Unions' anger Tuesday over Obama's support for the firings of the entire faculty at Central Falls High School in Rhode Island because of its poor graduation rate is just the latest labor beef, The New York Times reports.
Labor leaders also have complained Obama failed to enact the Employee Free Choice Act, which would make it easier to unionize workers, isn't pushing a government option in healthcare and has sought to tax some unionized workers' health benefits.
And union presidents told Vice President Joseph R. Biden Jr. Monday they're worried about persistent high unemployment, stagnant pay and the Obama administration's failure to do more to create jobs.
"We obviously hoped that more would have been done," said James P. Hoffa, president of the International Brotherhood of Teamsters. "We're disappointed that jobs were not emphasized the first year. We're disappointed that the president got bogged down in the healthcare debate. To some extent, we're all frustrated, although we're explaining to our members that he's been slowed down by the right wing."
Obama gained favor among unions when he supported the $787 billion stimulus plan, picked a labor secretary friendly to unions and came down against China in trade disputes.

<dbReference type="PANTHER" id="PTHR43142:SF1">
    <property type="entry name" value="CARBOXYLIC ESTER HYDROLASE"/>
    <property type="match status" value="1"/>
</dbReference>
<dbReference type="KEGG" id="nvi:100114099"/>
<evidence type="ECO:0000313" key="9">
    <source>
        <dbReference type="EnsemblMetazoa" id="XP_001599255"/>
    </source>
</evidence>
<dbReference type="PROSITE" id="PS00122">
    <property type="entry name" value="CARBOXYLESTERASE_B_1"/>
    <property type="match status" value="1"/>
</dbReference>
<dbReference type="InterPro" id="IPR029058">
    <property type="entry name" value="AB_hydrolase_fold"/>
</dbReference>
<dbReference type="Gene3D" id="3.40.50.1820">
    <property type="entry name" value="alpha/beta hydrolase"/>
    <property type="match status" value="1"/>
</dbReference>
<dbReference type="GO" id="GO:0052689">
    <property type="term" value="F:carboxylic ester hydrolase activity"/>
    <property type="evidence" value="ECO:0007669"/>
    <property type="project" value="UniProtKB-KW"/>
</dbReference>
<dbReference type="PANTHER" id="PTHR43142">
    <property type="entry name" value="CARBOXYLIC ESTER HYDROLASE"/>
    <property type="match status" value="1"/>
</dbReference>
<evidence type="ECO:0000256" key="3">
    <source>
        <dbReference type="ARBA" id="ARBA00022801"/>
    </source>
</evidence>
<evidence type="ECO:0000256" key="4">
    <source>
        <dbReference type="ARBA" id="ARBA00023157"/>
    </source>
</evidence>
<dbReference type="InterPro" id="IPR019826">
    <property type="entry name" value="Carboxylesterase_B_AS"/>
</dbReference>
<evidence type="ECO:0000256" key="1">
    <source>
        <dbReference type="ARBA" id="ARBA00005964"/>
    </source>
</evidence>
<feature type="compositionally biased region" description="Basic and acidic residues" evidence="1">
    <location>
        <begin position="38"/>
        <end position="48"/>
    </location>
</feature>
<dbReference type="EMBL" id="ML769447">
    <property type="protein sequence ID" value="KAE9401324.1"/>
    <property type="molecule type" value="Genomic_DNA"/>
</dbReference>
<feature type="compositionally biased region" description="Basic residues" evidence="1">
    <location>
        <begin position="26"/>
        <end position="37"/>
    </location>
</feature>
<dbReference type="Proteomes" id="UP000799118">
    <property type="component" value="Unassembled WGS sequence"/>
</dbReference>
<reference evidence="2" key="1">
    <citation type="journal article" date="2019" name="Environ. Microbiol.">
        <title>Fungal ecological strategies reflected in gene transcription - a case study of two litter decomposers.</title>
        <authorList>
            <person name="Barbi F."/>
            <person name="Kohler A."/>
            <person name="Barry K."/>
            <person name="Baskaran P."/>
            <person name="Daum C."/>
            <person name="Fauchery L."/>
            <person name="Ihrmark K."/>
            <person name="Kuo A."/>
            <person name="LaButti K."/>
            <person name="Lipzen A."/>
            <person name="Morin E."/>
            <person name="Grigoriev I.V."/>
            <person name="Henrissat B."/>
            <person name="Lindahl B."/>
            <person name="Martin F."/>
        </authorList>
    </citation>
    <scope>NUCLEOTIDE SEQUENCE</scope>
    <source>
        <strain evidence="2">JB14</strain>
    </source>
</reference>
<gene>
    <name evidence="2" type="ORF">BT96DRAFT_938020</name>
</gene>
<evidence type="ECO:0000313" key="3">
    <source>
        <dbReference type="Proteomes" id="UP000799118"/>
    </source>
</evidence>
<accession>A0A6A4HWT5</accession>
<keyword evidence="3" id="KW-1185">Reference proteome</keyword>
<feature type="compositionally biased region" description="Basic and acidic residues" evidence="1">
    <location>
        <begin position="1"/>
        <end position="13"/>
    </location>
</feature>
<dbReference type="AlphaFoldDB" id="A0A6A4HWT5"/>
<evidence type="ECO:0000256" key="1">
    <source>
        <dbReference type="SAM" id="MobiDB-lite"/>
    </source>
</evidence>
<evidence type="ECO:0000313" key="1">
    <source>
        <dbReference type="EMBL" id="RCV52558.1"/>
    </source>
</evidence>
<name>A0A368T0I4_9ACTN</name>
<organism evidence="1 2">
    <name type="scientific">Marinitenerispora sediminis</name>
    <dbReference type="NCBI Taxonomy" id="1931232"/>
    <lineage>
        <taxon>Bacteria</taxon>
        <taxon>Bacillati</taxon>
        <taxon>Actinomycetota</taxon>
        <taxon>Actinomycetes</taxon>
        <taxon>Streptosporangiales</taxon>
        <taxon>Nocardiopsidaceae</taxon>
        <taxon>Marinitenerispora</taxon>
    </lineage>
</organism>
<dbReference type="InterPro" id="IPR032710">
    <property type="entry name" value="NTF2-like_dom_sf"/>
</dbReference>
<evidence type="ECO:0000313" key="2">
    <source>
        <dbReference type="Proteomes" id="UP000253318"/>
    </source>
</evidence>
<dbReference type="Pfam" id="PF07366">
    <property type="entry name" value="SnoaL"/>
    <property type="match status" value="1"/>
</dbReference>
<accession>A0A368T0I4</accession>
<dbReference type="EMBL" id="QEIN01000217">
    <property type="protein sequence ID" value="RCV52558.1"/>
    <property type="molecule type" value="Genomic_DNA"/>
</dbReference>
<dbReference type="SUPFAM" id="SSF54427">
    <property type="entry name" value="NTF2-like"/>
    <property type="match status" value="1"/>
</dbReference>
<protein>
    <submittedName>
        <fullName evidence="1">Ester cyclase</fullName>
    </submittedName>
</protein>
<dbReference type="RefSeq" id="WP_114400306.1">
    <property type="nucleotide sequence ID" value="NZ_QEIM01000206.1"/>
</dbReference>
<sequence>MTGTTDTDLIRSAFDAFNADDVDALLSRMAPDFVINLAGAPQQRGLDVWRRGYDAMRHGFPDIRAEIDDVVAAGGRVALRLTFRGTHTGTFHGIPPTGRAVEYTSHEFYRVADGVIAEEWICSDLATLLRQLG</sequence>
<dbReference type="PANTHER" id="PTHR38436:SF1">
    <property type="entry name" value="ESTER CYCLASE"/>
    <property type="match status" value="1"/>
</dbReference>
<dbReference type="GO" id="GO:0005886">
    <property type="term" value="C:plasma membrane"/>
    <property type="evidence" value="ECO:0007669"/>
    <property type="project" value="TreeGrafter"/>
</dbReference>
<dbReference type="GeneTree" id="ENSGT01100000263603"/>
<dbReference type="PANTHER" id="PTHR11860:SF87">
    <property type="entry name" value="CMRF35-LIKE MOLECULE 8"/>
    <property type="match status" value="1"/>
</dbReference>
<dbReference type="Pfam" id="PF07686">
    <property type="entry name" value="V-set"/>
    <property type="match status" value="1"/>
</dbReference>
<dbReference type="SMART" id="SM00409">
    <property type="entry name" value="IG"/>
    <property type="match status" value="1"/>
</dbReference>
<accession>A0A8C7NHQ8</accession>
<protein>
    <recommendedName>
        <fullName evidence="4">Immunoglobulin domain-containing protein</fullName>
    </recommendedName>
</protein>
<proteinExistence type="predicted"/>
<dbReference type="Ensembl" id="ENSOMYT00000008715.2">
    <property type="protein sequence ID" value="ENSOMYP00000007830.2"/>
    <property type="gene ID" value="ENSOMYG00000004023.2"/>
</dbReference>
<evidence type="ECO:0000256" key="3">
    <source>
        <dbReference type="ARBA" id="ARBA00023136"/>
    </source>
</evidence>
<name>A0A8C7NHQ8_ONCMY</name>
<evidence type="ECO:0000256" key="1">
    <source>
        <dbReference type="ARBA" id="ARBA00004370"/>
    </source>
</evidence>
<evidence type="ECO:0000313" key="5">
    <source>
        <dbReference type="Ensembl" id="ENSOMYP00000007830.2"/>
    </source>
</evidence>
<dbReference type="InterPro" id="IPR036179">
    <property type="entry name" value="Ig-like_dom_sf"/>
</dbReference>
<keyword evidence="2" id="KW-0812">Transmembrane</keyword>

Recently, the Times pointed out, the president has tried to win over unions and middle-class voters by visiting economically depressed towns, backing a second stimulus to create jobs and starting an effort to rebuild manufacturing.
Richard Trumka, president of the AFL-CIO, which is meeting in Orlando, defended Obama.
"He understands what working people are going through and he really does listen and we really have a seat at the table," Trumka said. "It's totally unfair to say that the president hasn't done this or done that. He's tried on the stimulus bill. He faces tremendous Republican opposition. On healthcare, I give him the highest marks for tenacity."
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